SOUTH ASIA

'Non-lethal' weapons add to the terror in Kashmir

Police seeks to limit casualties in troubled region but doctors say elderly and children still at risk

PUBLISHED : Tuesday, 02 April, 2013, 12:00am
UPDATED : Tuesday, 02 April, 2013, 2:12am
 

Gasping for breath and confined to her bed, Bilqees Khan winces as she recalls the moment a pepper gas grenade exploded by her home during a curfew in Indian Kashmir's summer capital.

"There was all this dark smoke and then I started to choke," says the 56-year-old housewife. "It felt as if my chest was bleeding from the inside."

The grenade exploded outside her house in the Urdu Bazaar neighbourhood of Srinagar as local security forces patrolled the streets after nightfall.

The smoke from the canister wafted into the family's home, leading Bilqees - who has heart problems - to collapse on the floor of her upstairs bedroom. She spent the next few days in hospital fighting for her life on a respiratory support machine.

Doctors say such stories are increasingly common in Indian-administered Kashmir, where government forces use an array of "non-lethal" weapons to maintain security.

Scores have been injured by weapons including marbles fired from slingshots, pellet guns and the so-called pepper grenades which are packed with chemicals and a capsaicinoid concentrate. Exact figures are impossible to compile as many victims do not report their injuries for fear of being charged with rioting.

Although the weapons are meant to target mainly youthful protestors, doctors say children and the elderly are particularly vulnerable to the chemicals contained in the pepper grenades.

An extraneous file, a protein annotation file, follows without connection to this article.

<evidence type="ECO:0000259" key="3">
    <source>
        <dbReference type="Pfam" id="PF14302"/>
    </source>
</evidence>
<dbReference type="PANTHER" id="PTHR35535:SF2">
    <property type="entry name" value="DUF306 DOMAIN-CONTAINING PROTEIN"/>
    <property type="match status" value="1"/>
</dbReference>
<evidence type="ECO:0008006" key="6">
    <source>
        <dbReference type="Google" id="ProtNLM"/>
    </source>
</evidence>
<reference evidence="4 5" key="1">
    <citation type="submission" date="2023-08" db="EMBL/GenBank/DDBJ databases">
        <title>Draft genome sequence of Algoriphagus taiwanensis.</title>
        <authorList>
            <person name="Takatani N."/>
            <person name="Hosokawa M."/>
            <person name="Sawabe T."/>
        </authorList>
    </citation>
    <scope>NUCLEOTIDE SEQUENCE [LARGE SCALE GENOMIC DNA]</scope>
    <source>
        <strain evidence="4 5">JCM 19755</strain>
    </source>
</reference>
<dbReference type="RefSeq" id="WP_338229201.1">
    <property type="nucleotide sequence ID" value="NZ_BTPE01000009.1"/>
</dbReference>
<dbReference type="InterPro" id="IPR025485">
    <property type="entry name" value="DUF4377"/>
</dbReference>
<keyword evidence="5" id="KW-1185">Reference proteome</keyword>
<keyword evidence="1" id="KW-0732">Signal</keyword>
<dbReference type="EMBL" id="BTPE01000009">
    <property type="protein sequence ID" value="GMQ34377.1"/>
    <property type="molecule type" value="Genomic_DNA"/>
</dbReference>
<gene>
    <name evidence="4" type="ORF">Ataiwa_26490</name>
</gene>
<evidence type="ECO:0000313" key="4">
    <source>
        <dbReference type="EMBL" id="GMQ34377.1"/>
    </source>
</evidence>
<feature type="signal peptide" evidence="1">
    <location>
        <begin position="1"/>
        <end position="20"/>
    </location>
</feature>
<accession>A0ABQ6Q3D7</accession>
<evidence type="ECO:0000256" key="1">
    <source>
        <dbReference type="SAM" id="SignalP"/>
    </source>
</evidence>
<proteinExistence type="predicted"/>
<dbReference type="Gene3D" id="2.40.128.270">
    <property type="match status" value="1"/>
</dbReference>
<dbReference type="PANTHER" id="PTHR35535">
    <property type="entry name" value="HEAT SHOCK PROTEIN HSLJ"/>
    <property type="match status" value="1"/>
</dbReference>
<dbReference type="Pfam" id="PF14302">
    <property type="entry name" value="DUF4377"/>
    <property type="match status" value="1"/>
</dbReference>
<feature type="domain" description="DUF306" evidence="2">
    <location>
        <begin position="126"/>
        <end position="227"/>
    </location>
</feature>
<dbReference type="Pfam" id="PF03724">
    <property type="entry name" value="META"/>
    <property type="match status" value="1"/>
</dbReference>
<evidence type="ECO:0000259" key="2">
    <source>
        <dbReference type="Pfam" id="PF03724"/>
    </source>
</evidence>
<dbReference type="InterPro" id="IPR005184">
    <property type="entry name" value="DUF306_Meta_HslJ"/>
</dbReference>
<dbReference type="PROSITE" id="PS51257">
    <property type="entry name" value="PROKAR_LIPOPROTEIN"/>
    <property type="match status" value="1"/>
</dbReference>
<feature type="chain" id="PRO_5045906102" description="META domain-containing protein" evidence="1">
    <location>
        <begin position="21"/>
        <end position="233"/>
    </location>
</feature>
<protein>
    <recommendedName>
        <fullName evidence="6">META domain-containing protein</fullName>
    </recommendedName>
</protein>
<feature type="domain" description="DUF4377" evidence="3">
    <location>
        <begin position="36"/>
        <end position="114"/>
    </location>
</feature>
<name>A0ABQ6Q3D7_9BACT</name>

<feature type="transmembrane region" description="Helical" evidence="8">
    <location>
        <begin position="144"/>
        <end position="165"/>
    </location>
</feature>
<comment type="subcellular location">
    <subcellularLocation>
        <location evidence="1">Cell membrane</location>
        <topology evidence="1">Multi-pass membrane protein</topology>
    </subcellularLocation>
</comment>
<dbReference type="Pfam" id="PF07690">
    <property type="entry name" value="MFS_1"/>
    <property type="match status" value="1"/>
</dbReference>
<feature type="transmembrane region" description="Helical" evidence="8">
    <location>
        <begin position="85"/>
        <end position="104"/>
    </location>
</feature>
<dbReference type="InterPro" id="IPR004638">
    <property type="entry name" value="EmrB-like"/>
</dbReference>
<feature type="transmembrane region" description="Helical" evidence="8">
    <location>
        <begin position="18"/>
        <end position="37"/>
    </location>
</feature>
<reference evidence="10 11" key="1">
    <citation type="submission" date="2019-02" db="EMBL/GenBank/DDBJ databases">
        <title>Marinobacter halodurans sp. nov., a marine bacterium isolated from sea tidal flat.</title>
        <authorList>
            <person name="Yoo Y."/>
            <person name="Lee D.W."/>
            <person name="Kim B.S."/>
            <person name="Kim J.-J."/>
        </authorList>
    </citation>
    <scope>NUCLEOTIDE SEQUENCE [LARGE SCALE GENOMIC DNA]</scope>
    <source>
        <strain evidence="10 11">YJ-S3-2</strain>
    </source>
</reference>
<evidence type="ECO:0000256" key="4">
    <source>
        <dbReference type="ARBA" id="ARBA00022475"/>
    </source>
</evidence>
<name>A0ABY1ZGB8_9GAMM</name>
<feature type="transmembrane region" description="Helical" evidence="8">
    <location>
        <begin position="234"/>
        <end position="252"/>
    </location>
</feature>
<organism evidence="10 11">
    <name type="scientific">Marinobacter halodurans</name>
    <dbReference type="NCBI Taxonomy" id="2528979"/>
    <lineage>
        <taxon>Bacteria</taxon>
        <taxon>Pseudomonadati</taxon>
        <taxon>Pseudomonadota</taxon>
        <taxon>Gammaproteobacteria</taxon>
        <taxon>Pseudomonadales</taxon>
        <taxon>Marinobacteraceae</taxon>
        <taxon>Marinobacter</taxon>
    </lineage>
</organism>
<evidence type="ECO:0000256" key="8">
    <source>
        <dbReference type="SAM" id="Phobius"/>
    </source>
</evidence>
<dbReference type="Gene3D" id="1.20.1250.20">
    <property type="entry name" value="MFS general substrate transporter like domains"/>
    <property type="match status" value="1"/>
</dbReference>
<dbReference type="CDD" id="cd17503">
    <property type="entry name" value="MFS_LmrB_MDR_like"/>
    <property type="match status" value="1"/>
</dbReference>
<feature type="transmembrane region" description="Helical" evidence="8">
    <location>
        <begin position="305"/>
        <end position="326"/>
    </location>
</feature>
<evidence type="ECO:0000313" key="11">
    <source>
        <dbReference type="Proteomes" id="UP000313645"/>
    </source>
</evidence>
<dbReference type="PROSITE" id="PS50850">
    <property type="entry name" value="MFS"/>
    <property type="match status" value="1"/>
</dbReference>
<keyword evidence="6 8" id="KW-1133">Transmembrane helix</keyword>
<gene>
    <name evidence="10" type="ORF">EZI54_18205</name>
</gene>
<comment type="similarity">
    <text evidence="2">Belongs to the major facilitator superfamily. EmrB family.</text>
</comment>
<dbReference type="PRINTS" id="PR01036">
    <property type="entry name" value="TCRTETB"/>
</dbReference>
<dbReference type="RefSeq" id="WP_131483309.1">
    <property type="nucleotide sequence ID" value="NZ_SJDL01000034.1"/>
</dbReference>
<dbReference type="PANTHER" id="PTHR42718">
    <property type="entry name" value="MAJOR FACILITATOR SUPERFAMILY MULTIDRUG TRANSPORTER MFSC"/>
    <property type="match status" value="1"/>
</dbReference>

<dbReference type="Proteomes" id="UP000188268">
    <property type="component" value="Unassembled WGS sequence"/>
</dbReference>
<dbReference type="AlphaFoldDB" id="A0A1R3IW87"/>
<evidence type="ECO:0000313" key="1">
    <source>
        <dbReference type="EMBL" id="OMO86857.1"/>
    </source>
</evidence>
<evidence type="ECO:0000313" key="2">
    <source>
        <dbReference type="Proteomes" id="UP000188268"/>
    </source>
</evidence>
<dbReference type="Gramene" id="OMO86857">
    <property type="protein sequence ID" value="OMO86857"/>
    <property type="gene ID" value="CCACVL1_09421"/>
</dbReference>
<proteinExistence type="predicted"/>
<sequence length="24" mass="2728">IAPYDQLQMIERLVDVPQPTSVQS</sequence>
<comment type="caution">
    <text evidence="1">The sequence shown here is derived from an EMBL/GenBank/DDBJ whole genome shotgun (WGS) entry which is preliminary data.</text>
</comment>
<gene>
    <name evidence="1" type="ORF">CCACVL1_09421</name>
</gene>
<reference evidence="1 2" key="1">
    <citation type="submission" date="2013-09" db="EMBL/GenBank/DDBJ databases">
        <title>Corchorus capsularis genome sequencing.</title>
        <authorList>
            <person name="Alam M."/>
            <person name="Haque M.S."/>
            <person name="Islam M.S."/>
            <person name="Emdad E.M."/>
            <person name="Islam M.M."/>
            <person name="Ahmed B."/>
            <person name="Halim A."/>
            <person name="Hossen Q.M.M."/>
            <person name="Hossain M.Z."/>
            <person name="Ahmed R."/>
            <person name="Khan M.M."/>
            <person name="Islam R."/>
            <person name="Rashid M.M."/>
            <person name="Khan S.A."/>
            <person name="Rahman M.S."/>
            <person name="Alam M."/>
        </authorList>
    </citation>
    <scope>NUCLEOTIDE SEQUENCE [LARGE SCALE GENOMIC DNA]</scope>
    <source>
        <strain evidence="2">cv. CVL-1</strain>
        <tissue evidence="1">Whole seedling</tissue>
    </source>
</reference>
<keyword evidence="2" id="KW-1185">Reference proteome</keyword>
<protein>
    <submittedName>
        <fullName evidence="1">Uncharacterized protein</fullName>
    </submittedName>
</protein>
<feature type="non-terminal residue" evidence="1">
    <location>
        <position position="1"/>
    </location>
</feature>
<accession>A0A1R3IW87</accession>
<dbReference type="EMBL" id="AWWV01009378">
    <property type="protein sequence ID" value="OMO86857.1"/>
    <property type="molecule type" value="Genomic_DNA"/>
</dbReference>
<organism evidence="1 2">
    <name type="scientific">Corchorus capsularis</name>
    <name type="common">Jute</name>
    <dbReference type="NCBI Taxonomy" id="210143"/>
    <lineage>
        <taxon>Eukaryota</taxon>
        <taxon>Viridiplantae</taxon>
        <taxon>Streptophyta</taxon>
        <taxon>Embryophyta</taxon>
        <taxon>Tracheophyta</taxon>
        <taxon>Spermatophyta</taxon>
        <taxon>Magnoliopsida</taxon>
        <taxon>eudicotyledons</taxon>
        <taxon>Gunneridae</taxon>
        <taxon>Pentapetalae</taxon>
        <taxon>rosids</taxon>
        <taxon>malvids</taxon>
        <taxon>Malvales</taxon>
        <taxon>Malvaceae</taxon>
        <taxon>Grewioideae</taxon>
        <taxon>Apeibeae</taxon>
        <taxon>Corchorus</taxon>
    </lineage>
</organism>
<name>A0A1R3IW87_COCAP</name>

Hospital sources in Srinagar say at least three recent deaths have been due to the effects of the pepper gas, including that of Hajira Begum, a 60-year-old woman, on March 8.

Violence in Kashmir - a scenic Himalayan region divided between India and Pakistan and claimed by both - had waned in recent years after a revolt began in 1989. But tensions have mounted since last month's execution of a Kashmiri separatist over a deadly 2001 attack on the parliament in New Delhi.

Abdul Gani Mir, Kashmir's inspector general of police, defended the use of weapons such as pepper gas and marbles saying his officers "assess the situation for an appropriate response".

"Our focus is to avoid casualties," he said, adding that he had not received any complaints about pepper gas. But doctors who have treated patients for loss of vision as well as skin irritation say its effects should not be underplayed.

"We don't know the exact chemical composition of the gas, but for people with acute asthma or allergy it can be particularly lethal," said Parvaiz Koul, a doctor at the Sher-I-Kashmir Institute of Medical Sciences.

Tariq Gojri, 18, a street hawker, was blinded in his right eye last month after being shot by a pellet gun as he went shopping in Baramulla, north of Srinagar.

After being hit when police fired at a group of protestors, things got even worse when his neighbours took him to hospital.

"The police came into the hospital and started arresting anyone who had been injured during the protests," Tariq said. "My eye was still bleeding and I had to hide under a blanket in the maternity ward." He later fled to Srinagar.

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